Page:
Your health care provider can diagnose an ingrown toenail based on your symptoms and a physical examination of the nail and the surrounding skin.


If home remedies haven't helped your ingrown toenail, your health care provider may recommend:

  • Lifting the nail. For a slightly ingrown nail, your health care provider may carefully lift the ingrowing nail edge and place cotton, dental floss or a splint under it. This separates the nail from the overlying skin and helps the nail grow above the skin edge, usually in 2 to 12 weeks. At home, you'll need to soak the toe and replace the material daily. Your health care provider might also prescribe a corticosteroid cream to apply after soaking.

    Another approach, which minimizes the need for daily replacement, uses cotton coated with a solution that fixes it in place and makes it waterproof (collodion).

  • Taping the nail. With this method, your health care provider pulls the skin away from the ingrown nail with tape.
  • Placing a gutter splint under the nail. With this method, your health care provider numbs the toe and slips a tiny slit tube underneath the embedded nail. This splint stays in place until the nail has grown above the skin edge. This method helps ease the pain of an ingrown nail as well.
  • Partially removing the nail. For a more severe ingrown toenail (inflamed skin, pain and pus), your health care provider may numb the toe and trim or remove the ingrown portion of the nail. It could take 2 to 4 months for your toenail to grow back.
  • Removing the nail and tissue. If you have the problem repeatedly on the same toe, your health care provider may suggest removing a portion of the nail along with the underlying tissue (nail bed). This procedure may prevent that part of the nail from growing back. Your health care provider will numb the toe and use a chemical, a laser or other methods.
Ingrown toenail treatment

Ingrown toenail treatment

Ingrown toenail treatment may include placing cotton under the edge of the nail to separate the nail from the overlying skin. This helps the nail grow above the skin edge.

After a nail-removal procedure, you can take a pain reliever as needed. It might help to apply a wet compress for a few minutes for a few days, until the swelling has gone down. And rest and elevate the toe for 12 to 24 hours. When you resume moving about, avoid activities that hurt your toe, and don't swim or use a hot tub until your health care provider tells you it's okay to do so. It's okay to shower the day after surgery. Call your health care provider if the toe isn't healing.

Sometimes, even with successful surgery, the problem occurs again. Surgical approaches are better at preventing recurrence than are nonsurgical methods.

Self care

You can treat most ingrown toenails at home. Here's how:

  • Soak your feet in warm, soapy water. Do this for 10 to 20 minutes 3 to 4 times a day until the toe improves.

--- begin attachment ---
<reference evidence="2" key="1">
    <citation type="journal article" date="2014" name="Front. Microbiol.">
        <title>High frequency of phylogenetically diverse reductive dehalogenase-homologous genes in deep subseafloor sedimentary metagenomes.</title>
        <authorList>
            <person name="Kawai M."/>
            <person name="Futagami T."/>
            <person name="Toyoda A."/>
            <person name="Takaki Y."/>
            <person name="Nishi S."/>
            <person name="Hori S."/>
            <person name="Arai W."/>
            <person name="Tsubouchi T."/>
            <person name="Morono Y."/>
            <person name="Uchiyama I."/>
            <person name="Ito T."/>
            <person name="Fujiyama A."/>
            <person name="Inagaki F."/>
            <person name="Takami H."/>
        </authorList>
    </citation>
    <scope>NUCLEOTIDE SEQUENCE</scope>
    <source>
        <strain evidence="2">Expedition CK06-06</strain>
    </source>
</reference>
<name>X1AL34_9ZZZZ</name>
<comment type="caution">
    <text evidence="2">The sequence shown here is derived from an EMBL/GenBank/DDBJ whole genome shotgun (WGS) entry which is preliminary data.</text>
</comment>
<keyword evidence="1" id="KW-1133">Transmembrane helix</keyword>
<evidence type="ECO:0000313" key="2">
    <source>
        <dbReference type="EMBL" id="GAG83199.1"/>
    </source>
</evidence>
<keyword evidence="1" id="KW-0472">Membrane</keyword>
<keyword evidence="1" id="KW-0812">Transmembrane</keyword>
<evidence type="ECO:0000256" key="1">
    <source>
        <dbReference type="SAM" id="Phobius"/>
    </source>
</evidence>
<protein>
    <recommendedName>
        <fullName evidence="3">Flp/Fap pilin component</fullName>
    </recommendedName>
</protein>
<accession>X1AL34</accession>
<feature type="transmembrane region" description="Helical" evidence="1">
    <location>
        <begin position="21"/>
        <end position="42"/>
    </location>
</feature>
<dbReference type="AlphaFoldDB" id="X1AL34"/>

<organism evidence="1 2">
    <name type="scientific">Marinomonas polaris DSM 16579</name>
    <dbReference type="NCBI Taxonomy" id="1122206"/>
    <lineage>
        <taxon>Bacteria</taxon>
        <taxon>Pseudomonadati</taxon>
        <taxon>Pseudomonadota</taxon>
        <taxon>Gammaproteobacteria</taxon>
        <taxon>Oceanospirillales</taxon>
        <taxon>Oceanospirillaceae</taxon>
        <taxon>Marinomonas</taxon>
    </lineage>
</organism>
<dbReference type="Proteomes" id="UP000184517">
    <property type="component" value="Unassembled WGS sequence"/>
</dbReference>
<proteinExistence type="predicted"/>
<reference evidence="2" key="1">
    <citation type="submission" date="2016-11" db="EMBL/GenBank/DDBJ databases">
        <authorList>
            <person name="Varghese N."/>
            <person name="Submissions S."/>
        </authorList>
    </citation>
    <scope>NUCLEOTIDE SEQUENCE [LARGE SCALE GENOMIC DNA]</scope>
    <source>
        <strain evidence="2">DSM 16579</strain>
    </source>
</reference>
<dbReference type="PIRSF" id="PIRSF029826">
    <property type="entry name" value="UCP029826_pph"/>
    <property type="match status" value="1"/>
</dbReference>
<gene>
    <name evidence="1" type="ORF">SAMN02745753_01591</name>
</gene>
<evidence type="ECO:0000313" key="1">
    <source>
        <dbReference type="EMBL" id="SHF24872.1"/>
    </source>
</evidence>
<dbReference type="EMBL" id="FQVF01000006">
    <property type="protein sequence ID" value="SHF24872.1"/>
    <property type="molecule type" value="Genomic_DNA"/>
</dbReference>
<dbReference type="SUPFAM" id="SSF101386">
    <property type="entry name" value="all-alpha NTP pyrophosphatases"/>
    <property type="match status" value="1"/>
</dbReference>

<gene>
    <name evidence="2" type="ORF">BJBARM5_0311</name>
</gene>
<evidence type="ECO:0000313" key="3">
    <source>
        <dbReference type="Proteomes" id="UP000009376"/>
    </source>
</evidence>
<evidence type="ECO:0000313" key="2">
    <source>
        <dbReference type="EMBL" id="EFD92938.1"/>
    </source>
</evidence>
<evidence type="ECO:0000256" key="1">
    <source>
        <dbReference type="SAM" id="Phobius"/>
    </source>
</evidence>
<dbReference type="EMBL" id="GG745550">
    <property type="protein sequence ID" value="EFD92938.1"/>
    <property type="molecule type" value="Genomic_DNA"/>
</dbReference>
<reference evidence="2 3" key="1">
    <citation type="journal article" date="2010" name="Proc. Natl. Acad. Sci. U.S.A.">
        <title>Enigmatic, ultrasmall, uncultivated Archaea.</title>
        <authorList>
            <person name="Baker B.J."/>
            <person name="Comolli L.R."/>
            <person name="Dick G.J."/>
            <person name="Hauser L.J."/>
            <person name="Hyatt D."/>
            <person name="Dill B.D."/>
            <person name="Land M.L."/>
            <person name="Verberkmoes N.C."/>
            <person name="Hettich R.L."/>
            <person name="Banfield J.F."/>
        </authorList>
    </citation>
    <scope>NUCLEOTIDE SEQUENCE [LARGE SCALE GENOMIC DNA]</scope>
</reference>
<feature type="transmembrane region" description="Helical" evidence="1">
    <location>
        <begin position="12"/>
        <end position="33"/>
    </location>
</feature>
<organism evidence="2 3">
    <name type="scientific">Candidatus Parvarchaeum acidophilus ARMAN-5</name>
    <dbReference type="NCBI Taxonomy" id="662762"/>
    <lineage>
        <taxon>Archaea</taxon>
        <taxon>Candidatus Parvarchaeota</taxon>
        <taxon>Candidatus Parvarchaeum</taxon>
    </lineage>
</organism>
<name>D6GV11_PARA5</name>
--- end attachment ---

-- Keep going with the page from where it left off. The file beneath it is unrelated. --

• Place cotton or dental floss under your toenail. After each soaking, put fresh bits of cotton or waxed dental floss under the ingrown edge. This will help the nail grow above the skin edge.
  • Apply petroleum jelly. Put petroleum jelly (Vaseline) on the tender area and bandage the toe.
  • Choose sensible footwear. Consider wearing open-toed shoes or sandals until your toe feels better.
  • Take pain relievers. A nonprescription pain reliever such as acetaminophen (Tylenol, others) or ibuprofen (Advil, Motrin IB, others) may help ease the toe pain.

Preparing for your appointment

Your primary health care provider or a foot doctor (podiatrist) can diagnose an ingrown toenail. Prepare a list of questions to ask during your appointment. Some basic questions include:

  • Is my condition temporary or long term (chronic)?
  • What are my treatment options and the pros and cons of each?
  • What results can I expect?
  • Can I wait to see if the condition goes away on its own?
  • What nail care routine do you recommend while my toe heals?

Your health care provider is likely to ask you questions such as:

  • When did you begin experiencing symptoms?
  • Do you have the symptoms all the time?
  • What at-home treatments have you used?
  • Do you have diabetes or another condition that causes poor blood flow to your legs or feet?

Feb 08, 2022

  1. Office of Patient Education. Ingrown toenail prevention and treatment. Mayo Clinic; 2014.
  2. Dinulos JGH. Nail diseases. In Habif's Clinical Dermatology. 7th ed. Elsevier; 2021. https://www.clinicalkey.com. Accessed Oct. 12, 2021.
  3. High WA, et al., eds. Special considerations in skin of color. In: Dermatology Secrets. 6th ed. Elsevier; 2021. https://www.clinicalkey.com. Accessed Oct. 12, 2021.
  4. Kelly AP, et al., eds. Nail disorders. In: Taylor and Kelly's Dermatology for Skin of Color. 2nd ed. McGraw Hill; 2016. https://accessmedicine.mhmedical.com. Accessed Oct. 12, 2021.
  5. Avram M, et al., eds. Nail surgery. In: Procedural Dermatology. McGraw Hill Education; 2015.
  6. Foot complications. American Diabetes Association. https://www.diabetes.org/diabetes/complications/foot-complications. Accessed Oct. 12, 2021.
  7. Mayeaux EJ, et al. Ingrown toenail management. American Family Physician. 2019;100:158.
  8. Eekhof JAH, et al. Interventions for ingrowing toenails. Cochrane Database of Systematic Reviews. http://www.thecochranelibrary.com. Accessed Oct. 12, 2021.
  9. Sokumbi O (expert opinion). Mayo Clinic. Oct. 15, 2021.


We’re transforming healthcare

Make a gift now and help create new and better solutions for more than 1.3 million patients who turn to Mayo Clinic each year.